'Firenze Come Era - A terrible city, in many ways, uncomfortable and dangerous to live in, a city of drama, argument, and struggle'
' Florence was the 'daughter', Rome the 'mother' - this was the medieval notion''. The sobriety and decorum of Florence is the gravitas of Rome, set in the wild mountains, on a rushing river. This sense of an outpost, of a camp pitched in a military rectangle hard by the mountain of Fiesole, is still perceptible in the streets around the Duomo - Via Ricasoli, Via del Servi, which run straight out towards the mountain barrier like streets in the raw towns of the old American Far West.'
Beneath the surface of Florence lies a sunken Rome. In the dim light, the crypt of San Miniato, with it's pillars of odd sizes and shapes, resembles a petrified forest.'
'The tradition of Rome is palpable in Florence to those who know that it is there, just as, to those who know of it, the plan of the Roman colony, laid out like a camp or castrium, becomes visible in the city's old streets.'
Roman Florence had baths, temples, a forum, where the Piazza Della Republica is now, a Capitol or a great temple to Jupiter with the marble staircase leading up to it, an aqueduct, and a theatre, all of which have vanished, leaving a few street names as markers: Via del Campidoglio or Street of the Capitol. Outside the city walls, there was an amphitheatre, seating fifteen thousand people; it's outlines can still be seen on curving Via torta, Via die Bentaccordi, and Piazza dei Perruzzi, which transcribes half an oval near the church of Santa Croce."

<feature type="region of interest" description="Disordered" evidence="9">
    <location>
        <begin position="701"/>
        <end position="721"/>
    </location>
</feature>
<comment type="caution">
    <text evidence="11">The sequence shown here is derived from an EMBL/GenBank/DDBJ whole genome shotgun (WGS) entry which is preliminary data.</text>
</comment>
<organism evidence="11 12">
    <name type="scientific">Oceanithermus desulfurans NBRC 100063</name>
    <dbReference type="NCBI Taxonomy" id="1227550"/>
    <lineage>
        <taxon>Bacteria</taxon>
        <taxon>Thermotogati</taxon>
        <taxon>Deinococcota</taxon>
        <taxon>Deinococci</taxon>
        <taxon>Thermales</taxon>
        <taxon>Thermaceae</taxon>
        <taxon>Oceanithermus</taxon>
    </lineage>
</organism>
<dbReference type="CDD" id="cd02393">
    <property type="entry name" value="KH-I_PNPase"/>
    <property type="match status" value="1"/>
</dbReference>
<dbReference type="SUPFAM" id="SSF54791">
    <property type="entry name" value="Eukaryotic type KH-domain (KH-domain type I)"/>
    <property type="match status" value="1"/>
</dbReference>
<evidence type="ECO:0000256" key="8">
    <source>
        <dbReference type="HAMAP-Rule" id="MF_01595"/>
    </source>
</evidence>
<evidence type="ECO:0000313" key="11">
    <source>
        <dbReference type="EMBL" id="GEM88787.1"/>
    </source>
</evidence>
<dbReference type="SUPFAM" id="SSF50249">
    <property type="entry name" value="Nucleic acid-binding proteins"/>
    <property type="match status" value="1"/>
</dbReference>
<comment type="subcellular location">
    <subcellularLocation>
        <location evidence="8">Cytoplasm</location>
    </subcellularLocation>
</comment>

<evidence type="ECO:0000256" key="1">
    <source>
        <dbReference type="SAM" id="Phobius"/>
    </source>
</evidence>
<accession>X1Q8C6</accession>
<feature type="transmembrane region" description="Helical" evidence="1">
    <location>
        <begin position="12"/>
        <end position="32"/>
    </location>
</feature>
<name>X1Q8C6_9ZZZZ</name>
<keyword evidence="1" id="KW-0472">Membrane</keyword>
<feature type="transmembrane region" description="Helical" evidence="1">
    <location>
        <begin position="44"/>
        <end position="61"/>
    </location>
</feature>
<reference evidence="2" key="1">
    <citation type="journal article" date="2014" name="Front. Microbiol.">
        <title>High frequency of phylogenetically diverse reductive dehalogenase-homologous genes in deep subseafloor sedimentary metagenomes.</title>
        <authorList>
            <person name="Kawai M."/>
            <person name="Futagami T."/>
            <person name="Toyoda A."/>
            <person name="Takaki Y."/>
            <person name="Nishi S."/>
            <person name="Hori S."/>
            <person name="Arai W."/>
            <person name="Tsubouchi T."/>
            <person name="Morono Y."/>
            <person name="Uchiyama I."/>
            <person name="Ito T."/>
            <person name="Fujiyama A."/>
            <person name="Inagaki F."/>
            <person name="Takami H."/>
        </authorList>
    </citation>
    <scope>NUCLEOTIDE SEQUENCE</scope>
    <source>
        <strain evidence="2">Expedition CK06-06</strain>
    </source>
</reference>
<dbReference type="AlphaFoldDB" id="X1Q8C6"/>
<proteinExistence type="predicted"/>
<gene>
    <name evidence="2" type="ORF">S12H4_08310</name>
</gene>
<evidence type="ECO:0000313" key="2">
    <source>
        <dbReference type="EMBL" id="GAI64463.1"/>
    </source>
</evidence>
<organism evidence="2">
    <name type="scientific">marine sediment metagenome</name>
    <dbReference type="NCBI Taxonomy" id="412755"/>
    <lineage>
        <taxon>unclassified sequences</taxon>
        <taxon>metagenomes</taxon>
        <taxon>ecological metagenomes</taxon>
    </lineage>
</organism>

'The statuary of Florence is its genius or attendant spirit, not only because it is better than any other statuary done since Ancient Greece, a categorical statement, but because, good and bad alike, it is part of the very fabric of the city - the respublica or public thing. It belongs to a citizenry, stubborn and independent, and to a geography, like that of Athens, of towering rock and stone.'
The Florentine sculptors of the quattrocento sprang from the quarries of the neighbouring hills, where the macigno or grey pietra serena was cut. Desiderio da Settignano, Benedetto da Maiano, Mino da Fiesole, Benedetto da Roveezzano - these were village boys brought up among stone-cutters. Michelangelo was put out to nurse in Settignano, and used to say that he imbibed his genius from his wet nurse's limy milk.'
'Michelangelo's 'David', before it became a statue, used to be known as 'The Giant'. It was a great block of marble eighteen feet high that had been spoiled by Agostino di Duccio...it lay for forty years in the workshops of the Cathedral, until Michelangelo made the Giant into the Giant killer.'
'The aringhiera was the platform from which political orations were delivered and decrees read by the signory to the people (this is the derivation of the word 'harangue'), and the statue of Judith cutting off the tyrant's head was intended to symbolise, more succinctly then words, popular liberty triumphing over despotism.' - Judith and Holofernes by Donatello. Bronze. 1460. 'One of the first renaissance sculptures to be conceived in the round, with its four distinct faces.'